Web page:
1900 - 1920

This was a period of great change: Marks & Spencer bought up a number of our competitors, as well as becoming a public company. The original founders both died, and a legal battle ended with Simon Marks eventually regaining control of the company from Tom Spencer’s executor.

In 1901, Marks & Spencer built a warehouse at Derby Street, Manchester. It was the first property built to our specifications and became the Company’s first registered address and headquarters. It was ready for a period of growth that led to us having 145 stores by 1915.

derby-st-warehouse_-manches (ID 1388)

M&S Warehouse, Derby Street, Manchester (1901-1924)

Improving living conditions and rising incomes meant that people were able to buy more of the things they needed from emerging department stores and co-ops. Marks & Spencer catered to this with open displays, browsing and self-selection. Our early stores offered shopping that was cheap, simple and friendly. We sold biscuits, mending wools, pins, combs, needles, socks – and in the days before TV or radio – sheet music.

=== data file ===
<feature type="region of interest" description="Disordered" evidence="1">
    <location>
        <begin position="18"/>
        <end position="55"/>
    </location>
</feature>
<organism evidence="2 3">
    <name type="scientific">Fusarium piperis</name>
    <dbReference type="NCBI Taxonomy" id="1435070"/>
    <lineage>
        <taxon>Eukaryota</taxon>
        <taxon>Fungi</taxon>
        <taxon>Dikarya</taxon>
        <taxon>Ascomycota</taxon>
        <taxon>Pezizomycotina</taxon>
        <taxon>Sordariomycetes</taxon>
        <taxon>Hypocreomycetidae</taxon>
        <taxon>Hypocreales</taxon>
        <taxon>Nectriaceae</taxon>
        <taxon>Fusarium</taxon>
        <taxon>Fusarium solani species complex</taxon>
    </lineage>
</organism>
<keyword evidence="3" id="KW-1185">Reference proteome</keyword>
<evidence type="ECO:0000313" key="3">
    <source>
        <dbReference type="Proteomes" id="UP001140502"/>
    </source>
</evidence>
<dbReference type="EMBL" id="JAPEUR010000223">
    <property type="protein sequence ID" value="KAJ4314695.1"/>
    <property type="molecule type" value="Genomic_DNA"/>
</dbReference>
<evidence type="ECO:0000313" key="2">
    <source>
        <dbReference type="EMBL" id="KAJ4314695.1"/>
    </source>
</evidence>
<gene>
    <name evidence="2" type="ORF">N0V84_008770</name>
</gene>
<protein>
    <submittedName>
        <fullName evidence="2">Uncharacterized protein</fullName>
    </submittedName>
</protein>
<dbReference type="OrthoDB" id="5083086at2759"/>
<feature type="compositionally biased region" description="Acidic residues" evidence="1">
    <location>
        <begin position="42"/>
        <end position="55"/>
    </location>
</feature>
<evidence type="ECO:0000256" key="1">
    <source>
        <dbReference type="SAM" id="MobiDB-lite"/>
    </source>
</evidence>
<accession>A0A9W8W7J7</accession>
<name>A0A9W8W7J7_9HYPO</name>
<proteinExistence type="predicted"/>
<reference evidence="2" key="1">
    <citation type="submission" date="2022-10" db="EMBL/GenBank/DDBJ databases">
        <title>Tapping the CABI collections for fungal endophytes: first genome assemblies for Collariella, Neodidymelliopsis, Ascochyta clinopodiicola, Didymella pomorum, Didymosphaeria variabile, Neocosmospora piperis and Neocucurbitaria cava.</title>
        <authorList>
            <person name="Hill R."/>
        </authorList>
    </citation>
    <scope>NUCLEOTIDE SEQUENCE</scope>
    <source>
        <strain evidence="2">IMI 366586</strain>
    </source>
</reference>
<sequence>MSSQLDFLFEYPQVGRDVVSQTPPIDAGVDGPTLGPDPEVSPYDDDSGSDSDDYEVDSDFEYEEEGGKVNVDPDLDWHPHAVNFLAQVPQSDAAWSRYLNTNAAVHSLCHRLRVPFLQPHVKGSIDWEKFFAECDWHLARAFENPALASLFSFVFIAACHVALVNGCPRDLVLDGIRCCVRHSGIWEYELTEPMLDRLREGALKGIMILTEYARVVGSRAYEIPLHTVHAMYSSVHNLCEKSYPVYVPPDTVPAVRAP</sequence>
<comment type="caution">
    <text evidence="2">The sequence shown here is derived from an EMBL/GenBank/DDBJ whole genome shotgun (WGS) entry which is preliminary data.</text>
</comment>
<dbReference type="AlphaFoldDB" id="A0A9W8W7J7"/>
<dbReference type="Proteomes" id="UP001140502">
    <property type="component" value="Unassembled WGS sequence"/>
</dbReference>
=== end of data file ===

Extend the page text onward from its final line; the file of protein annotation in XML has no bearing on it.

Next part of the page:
Monster pins  Hair wavers

The penny pricing continued with great appeal until the First World War, when goods became expensive and hard to get. This changed the way Marks & Spencer worked for good.
Haberdashery items like these hooks and eyes were very popular with customers and the Archive holds many examples

A typical example of smartly-dressed female sales staff in our early stores, who would be supervised by the store manageress.

Marks and Spencer has sold innovative products from its earliest days!

Soon M&S shops opened in a wide variety of central sites, like this one at Castle Street Bristol in 1907.

We sold music from 1900 to 1920. It was so popular that people posted their penny to the stores, who sent the music out at no extra cost.

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Helen , Mersey side
Wednesday 19 April
I still use a Monster Music Book of Christmas Carols. Well worth an old penny.
Elise oliver, Doncaster
Tuesday 1 October
Clever marketing skills selling needle and thread to update people old clothes in the first world war.